Reactive oxygen species (ROS) are well-known for playing a dual role as destructive and constructive species. Indeed, ROS are engaged in many redox-governing activities of the cells for the preservation of cellular homeostasis. However, its overproduction has been reported to result in oxidative stress, which is considered as a deleterious process, and is involved in the damage of cell structures that causes various diseased states. This review provides a concise view on some of the current research published in this topic for an improved understanding of the key roles of ROS in diverse conditions of health and disease. Previous research demonstrated that ROS perform as potential signaling molecules to control several normal physiological functions at the cellular level. Additionally, there is a growing body of evidence supporting the role of ROS in various pathological states. The binary nature of ROS with their profitable and injurious characteristics indicates the complexities of their specific roles at a biological compartment and the difficulties in establishing convenient intervention procedures to treat ROS-related diseases.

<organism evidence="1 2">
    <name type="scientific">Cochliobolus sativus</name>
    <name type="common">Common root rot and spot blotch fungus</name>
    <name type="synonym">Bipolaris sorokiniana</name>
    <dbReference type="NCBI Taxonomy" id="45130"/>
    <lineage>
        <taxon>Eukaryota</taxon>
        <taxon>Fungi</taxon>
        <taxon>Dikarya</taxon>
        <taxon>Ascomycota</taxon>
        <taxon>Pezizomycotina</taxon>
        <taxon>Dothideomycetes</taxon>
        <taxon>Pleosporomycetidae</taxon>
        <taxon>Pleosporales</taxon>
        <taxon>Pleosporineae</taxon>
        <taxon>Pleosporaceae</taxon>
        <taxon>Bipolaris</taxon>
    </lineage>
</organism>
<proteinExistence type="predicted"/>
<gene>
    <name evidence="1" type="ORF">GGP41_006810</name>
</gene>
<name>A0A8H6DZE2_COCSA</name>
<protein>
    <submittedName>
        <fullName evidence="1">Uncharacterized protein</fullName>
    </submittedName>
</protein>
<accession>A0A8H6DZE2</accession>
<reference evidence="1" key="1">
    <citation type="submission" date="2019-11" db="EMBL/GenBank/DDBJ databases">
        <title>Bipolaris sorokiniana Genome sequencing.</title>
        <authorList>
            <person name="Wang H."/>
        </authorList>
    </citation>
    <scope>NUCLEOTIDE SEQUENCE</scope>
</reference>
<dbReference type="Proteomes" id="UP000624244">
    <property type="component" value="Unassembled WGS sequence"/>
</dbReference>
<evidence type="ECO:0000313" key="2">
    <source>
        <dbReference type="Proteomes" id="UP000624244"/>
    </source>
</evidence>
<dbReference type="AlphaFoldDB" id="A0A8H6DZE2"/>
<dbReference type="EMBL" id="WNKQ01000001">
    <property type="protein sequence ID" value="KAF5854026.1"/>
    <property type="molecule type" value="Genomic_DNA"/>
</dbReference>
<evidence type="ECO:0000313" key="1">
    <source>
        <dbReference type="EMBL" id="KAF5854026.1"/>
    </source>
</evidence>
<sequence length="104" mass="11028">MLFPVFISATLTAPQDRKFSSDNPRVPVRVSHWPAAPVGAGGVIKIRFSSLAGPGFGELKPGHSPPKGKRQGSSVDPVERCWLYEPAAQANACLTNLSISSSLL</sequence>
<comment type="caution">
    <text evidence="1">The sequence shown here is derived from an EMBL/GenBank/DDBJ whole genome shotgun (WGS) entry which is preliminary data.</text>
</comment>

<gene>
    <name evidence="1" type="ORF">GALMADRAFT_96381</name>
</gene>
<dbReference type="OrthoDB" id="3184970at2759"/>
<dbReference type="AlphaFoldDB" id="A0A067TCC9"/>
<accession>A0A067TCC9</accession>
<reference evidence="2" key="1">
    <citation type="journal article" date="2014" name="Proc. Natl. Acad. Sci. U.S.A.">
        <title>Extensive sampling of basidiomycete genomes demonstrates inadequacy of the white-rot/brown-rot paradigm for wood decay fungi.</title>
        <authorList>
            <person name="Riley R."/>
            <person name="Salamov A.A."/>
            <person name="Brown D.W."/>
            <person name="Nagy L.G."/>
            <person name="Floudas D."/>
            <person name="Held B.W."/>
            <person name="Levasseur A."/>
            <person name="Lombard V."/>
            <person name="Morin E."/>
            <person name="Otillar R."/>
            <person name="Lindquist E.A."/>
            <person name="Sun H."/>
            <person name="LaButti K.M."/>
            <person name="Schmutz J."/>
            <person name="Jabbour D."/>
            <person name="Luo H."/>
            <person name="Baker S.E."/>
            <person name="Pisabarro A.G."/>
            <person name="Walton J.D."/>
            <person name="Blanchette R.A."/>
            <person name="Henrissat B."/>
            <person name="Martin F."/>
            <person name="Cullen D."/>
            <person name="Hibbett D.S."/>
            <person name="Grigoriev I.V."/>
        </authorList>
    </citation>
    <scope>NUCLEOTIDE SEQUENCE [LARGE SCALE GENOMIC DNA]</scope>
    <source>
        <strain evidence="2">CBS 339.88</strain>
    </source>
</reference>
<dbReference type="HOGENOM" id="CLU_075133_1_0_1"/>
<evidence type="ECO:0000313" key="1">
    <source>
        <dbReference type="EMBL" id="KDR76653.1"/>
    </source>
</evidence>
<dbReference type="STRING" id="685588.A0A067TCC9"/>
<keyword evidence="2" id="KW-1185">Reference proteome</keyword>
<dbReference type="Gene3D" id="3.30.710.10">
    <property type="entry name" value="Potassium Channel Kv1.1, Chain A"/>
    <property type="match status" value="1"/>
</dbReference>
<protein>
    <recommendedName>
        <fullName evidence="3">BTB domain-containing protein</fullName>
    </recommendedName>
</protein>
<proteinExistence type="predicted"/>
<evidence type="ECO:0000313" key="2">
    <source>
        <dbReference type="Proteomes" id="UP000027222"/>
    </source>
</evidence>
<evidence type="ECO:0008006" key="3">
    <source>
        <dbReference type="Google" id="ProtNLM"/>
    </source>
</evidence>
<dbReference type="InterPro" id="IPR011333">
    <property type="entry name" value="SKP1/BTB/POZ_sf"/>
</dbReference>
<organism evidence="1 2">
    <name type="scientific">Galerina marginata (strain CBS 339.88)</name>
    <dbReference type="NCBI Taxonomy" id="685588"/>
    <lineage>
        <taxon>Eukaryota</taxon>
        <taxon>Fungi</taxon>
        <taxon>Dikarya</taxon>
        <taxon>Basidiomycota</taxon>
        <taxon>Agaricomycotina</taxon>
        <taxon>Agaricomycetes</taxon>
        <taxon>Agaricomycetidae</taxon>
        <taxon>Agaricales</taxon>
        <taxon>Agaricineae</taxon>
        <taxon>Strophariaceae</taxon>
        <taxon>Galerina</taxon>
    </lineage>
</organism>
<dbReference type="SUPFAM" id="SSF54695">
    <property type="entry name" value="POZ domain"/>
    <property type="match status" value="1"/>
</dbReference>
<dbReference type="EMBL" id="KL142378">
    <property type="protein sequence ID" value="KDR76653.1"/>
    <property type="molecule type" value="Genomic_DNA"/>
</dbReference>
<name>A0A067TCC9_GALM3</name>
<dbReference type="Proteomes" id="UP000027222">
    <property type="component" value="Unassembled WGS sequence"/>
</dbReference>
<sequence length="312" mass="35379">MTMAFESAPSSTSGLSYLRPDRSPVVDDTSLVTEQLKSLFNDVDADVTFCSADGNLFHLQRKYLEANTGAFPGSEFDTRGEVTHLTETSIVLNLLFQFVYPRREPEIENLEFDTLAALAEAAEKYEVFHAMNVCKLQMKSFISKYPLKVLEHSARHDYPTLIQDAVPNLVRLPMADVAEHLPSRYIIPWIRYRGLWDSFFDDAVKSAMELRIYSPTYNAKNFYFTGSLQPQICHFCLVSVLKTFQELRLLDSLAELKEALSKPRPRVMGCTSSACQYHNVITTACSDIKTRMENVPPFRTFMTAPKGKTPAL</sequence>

Keywords: Reactive oxygen species; cancer; free radicals; infertility; oxidative stress.